1,100,000 (506,960) (363,753) 136,250 37,565 (474)

148,142 23,185 (13,096) 9,778 (1,124) ----------83,629 ----------(26,091) 76,955 ----------$ 50,864 ===========

(237,457) 457,532 (14,383) (4,858) (742) ----------186,673 ----------(3,234) 80,189 ----------$ 76,955 ===========

----------402,628 ----------(18,112) 50,864 ----------$ 32,752 ===========

Noncash investing and financing activities are further described in the accompanying notes. The accompanying notes are an integral part of these consolidated financial statements.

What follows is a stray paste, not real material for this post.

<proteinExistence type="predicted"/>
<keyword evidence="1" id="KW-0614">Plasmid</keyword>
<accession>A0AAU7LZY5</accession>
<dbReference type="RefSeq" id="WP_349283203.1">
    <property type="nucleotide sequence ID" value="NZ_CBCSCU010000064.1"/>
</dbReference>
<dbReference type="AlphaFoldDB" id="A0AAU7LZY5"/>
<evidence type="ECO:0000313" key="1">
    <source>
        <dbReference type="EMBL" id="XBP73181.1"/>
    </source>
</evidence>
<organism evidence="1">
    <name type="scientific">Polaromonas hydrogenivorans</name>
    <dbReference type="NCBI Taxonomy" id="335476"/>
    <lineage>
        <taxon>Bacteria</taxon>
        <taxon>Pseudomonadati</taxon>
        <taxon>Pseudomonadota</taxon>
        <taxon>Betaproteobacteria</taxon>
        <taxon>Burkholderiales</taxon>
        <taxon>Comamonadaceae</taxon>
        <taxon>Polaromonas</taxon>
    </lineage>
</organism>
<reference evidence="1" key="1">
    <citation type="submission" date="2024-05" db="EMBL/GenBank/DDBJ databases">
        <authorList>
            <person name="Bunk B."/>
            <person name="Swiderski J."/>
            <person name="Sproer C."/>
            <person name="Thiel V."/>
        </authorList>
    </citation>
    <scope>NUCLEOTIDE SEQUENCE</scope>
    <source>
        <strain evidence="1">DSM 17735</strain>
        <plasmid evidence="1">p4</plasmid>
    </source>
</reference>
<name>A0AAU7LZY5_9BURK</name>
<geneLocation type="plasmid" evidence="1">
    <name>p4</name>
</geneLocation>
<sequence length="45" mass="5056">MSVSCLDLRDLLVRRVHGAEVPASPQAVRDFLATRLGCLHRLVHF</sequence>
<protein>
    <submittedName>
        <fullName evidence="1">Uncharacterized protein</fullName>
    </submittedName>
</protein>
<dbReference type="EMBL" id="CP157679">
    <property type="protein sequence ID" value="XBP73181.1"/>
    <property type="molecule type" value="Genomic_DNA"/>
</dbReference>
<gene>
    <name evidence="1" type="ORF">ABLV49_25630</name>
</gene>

SAKS INCORPORATED & SUBSIDIARIES NOTES TO CONSOLIDATED FINANCIAL STATEMENTS Note 1 - Organization and Summary of Significant Accounting Policies Saks Incorporated (formerly Proffitt's, Inc.) (the "Company"), is a national retailer operating department stores under the following names: Saks Fifth Avenue, Proffitt's, McRae's, Younkers, Parisian, Herberger's, Carson Pirie Scott ("Carson's"), Bergner's, Boston Store and Off 5th. The Company also operates a direct mail business under the Folio and Bullock & Jones names. On September 17, 1998, Saks Holdings, Inc. ("SFA") merged with and into a wholly owned subsidiary of Proffitt's, Inc. SFA was the holding company of Saks & Company which did business as Saks Fifth Avenue, Off 5th and Folio. In connection with the merger, Proffitt's, Inc. changed its corporate name to Saks Incorporated. The preparation of financial statements in conformity with generally accepted accounting principles requires management to make estimates and assumptions that affect the reported amounts of assets, liabilities and disclosure of contingent assets and liabilities at the date of the financial statements and the reported amounts of revenues and expenses during the reporting period. Actual results could differ from these estimates. In order to maintain consistency and comparability between periods presented, certain amounts have been reclassified from the previously reported financial statements to conform with the financial statement presentation of the current period. These reclassifications have no effect on previously reported net income and shareholders' equity. The accompanying consolidated financial statements include the accounts of the Company and its subsidiaries. All intercompany accounts and transactions have been eliminated. These consolidated financial statements have been restated to include the financial position and results of operations of SFA, which the Company acquired in 1998 and accounted for the acquisition under the pooling of interests method of accounting, as if SFA and the Company had operated as one entity since inception. See Note 3, Mergers and Acquisitions, for further discussion of this and other business combination transactions. Note 2 - Summary of Significant Accounting Policies Fiscal Year The Company's fiscal year ends on the Saturday closest to January 31. Fiscal years 1998, 1997 and 1996 contain 52 weeks and ended on January 30, 1999, January 31, 1998 and February 1, 1997, respectively. Net Sales Net sales include sales of merchandise and services and sales of leased departments, net of returns and exclusive of sales tax. Retail sales are recorded on the accrual basis and profits on installment sales are recognized in full when the sales are recorded. Sales of leased departments were $259,615 in 1998, $255,365 in 1997 and $234,902 in 1996.